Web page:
Her appearance on admission was noted as ‘a short weakly looking woman, continually fretting about her children’ and, being unable to sleep, she was given a dosage of morphia each night as a calming agent. Within a week the morphine was discontinued, Mary Ann was conversing rationally and settling to needlework by day. At the end of November she was reported to be very comfortable, her mind appeared fully restored and she was keen to return home. A month later Mary Ann was discharged, recovered. 

What was not known by asylum staff were the circumstances of Mary Annʼs home life. She was married in 1860 to Robert H, a widower, and an agricultural labourer by occupation. Robert had a daughter, Clara, born in 1854 from his first marriage. Clara was deaf from birth and unable to speak, so needed more care and support than other children. Mary Ann may have found herself unable to cope with Claraʼs needs, as well as the demands of her own growing family. Mary Ann gave birth to four children, Eliza, Samuel, Maria and Isabella between 1861 and 1870 - Maria being the sole survivor.

The circumstances surrounding Isabellaʼs death were tragic. One morning, Robert H left his home in Stow Bedon for work, leaving baby Isabella in bed with Mary Ann. Soon afterwards Maria came into the bedroom feeling unwell. Mary Ann suggested she also get into bed with her. Moments later, taking her husbandʼs razor she went into the second bedroom where Clara, her step-daughter was in bed, tied the girlʼs hands behind her back and attempted to cut her throat, inflicting serious injuries. 

Asylum for criminal lunatics, Broadmoor, Sandhurst, Berkshire, from Illustrated London News, 1867

Asylum for criminal lunatics, Broadmoor, Sandhurst, Berkshire, from Illustrated London News, 1867 - Credit: Contributed

She then returned to her own bedroom where the other two children were in bed and seized the baby, ‘nearly severing her head from her body’, killing her instantly. Maria had a remarkable escape: according to newspaper reports, as Mary Ann was about to cut her throat, she pleaded, ‘Oh mother please donʼt kill me, for I am your darling you know’. At once Mary Ann laid the razor to one side and, in her nightdress, hurried with Maria to the nearest cottage telling her neighbour what she had done.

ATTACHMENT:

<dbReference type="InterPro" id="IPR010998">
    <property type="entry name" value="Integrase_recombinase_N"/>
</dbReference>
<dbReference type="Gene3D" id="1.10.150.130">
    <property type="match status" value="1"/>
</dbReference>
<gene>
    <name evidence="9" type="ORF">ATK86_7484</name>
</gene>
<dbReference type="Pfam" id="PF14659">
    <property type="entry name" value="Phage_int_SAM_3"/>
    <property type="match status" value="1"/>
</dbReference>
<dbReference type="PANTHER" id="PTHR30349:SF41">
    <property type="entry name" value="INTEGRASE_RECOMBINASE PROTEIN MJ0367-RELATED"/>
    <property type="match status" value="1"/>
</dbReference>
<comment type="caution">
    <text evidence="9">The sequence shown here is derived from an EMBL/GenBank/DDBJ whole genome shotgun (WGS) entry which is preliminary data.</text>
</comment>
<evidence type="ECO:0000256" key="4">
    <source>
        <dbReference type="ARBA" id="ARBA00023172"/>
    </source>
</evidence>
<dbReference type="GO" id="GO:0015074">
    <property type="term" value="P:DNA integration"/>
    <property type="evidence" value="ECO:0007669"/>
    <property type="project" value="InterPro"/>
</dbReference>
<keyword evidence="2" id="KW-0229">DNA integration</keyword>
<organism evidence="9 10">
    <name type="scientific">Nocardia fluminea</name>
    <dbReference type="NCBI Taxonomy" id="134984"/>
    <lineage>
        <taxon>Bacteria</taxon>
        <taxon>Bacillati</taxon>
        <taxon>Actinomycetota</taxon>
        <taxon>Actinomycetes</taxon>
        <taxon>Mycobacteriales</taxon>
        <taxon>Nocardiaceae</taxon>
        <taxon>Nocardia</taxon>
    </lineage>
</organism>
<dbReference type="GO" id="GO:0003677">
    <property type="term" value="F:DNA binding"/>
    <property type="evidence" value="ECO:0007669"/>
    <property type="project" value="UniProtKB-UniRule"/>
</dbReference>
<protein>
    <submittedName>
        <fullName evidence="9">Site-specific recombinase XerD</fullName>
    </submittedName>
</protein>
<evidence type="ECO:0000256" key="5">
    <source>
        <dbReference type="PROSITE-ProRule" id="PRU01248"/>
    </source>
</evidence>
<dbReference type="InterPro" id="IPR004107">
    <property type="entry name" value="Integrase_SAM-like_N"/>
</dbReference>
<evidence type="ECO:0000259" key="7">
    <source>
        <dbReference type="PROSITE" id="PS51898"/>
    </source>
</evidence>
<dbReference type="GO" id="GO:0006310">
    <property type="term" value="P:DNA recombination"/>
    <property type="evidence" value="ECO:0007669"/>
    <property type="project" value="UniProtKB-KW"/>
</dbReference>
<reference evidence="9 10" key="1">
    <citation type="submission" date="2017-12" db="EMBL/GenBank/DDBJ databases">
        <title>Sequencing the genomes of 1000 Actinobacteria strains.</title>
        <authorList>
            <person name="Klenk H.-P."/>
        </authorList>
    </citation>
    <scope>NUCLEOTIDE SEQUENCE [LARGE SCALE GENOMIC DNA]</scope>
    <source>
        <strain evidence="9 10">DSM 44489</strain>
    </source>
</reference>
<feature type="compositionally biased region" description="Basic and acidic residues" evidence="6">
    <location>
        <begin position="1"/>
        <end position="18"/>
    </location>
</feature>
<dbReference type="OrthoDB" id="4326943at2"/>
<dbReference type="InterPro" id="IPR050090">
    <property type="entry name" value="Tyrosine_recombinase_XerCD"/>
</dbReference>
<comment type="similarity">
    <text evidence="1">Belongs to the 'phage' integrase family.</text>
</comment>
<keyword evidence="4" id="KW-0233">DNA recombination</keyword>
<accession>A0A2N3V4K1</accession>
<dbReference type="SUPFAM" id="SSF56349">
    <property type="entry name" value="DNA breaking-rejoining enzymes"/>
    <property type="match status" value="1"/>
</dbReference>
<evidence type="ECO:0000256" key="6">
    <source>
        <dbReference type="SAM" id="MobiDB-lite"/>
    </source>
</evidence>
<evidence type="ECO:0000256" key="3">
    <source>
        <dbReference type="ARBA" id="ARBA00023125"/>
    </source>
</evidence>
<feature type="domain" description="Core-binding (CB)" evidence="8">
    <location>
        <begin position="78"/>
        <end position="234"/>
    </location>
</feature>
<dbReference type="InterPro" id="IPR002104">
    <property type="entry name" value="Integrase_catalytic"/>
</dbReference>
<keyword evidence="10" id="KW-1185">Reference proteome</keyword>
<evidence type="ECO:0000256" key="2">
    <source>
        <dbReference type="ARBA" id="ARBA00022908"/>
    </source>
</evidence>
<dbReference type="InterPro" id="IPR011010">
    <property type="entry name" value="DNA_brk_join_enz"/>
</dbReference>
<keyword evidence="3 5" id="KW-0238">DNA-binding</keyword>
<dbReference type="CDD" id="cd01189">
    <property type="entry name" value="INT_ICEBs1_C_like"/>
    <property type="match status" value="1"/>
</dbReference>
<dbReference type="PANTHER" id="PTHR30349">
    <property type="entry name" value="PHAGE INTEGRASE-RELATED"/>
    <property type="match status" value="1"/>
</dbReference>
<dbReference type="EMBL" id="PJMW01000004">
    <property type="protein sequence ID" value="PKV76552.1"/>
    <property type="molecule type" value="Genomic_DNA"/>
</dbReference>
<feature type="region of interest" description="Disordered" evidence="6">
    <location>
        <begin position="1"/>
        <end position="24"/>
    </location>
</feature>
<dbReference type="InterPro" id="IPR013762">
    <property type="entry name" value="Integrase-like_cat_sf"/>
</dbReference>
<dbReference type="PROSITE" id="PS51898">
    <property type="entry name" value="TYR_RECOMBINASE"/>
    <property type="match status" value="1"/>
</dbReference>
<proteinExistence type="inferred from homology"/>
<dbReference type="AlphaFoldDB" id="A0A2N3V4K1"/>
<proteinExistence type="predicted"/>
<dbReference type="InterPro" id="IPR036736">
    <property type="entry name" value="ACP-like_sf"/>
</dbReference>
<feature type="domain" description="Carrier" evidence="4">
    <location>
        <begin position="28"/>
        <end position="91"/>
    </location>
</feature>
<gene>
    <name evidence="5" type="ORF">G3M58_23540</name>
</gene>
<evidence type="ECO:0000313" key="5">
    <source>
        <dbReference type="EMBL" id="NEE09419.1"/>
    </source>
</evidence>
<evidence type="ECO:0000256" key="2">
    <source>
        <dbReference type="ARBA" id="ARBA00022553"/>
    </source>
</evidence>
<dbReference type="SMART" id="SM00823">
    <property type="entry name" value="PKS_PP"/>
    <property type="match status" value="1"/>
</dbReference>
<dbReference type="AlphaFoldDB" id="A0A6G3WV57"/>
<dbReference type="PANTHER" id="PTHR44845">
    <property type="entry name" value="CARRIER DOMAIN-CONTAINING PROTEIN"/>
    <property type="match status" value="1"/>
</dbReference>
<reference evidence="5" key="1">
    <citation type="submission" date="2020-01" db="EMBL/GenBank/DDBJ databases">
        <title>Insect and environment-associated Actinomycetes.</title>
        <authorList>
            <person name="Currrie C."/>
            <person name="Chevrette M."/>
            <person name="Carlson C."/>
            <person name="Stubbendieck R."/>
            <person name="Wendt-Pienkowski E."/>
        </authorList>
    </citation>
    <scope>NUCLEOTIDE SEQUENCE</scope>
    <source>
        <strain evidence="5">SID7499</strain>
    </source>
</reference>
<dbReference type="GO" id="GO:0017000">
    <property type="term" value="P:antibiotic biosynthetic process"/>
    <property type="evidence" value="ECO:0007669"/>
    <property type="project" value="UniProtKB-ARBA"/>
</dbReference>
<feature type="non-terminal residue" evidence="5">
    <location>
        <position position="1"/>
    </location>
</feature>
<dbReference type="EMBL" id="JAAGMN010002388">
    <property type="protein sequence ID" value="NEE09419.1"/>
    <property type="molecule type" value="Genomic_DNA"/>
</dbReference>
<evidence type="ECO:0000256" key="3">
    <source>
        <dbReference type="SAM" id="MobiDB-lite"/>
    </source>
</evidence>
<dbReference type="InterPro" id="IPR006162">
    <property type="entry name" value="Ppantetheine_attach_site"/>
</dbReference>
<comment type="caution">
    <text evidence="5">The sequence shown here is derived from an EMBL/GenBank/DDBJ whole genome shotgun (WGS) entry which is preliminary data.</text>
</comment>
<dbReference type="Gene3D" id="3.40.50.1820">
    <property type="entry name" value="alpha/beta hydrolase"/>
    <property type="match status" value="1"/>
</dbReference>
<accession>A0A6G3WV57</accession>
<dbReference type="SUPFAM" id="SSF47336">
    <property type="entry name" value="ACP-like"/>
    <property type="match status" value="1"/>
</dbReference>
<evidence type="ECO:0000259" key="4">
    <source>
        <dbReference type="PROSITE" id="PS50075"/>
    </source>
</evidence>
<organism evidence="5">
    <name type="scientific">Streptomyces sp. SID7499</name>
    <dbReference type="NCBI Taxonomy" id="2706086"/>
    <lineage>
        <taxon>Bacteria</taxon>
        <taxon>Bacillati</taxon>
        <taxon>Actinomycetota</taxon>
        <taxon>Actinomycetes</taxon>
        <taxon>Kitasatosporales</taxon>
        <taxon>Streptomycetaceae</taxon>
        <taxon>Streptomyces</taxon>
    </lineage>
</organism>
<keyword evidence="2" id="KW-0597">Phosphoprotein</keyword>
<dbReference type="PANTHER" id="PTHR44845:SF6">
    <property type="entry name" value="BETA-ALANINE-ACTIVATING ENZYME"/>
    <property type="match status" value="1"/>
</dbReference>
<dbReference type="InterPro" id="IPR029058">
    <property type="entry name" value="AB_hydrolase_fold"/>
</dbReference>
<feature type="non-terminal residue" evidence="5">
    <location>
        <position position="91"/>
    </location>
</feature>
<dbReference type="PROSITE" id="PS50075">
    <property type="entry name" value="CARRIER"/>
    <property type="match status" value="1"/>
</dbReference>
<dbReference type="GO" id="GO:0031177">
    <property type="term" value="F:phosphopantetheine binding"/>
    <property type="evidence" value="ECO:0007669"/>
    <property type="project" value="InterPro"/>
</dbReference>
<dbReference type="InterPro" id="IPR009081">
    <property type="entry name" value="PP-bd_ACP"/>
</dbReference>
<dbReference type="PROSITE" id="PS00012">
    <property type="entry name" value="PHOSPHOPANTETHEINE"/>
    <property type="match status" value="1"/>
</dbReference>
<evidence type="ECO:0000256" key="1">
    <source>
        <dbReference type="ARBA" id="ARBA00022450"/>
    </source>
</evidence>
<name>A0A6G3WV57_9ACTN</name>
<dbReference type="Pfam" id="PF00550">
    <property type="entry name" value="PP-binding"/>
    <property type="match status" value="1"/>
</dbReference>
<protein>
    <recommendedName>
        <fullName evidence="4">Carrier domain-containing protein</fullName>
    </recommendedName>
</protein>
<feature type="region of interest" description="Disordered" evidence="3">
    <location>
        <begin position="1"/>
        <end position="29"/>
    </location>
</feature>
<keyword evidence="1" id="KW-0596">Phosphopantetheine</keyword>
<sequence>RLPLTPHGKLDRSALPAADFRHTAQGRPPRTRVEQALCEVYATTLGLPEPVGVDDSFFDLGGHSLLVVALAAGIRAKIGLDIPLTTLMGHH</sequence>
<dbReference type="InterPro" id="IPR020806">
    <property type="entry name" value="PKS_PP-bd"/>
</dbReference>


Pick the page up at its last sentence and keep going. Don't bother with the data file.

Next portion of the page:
The inquest was held on Tuesday, August 22, 1871, and Mary Ann was tried for murder at the Norfolk Assizes in March 1872. She was ordered to be detained during Her Majestyʼs pleasure for the wilful murder of her daughter, Isabella.

Mary Ann became an inmate at Broadmoor Lunatic Asylum in Berkshire where she spent the rest of her life. Broadmoor was initially known as Broadmoor Criminal Lunatic Asylum and the first patient admitted in 1863 was a woman convicted of infanticide. Mary Ann remained a patient there until she died in 1913 at the age of 80.

The high proportion of gender-specific causes assigned to women patients meant the label of ‘women’s problems’ as the cause of their mental disorder was used as classification when no other explanation was apparent. 

If you would like to learn more about these women, whose lives through poverty, debility and the stresses of everyday life, brought them to the asylum for a period of refuge, and how their lives evolved in the years that followed, you will find 21 case studies included in my book, Manifestations of Madness, Women’s Voices from the Norfolk County Lunatic Asylum, published by Poppyland Publishing. Copies are available from Jarrolds and other book shops, or directly from the publisher at: poppyland.co.uk/products/B79685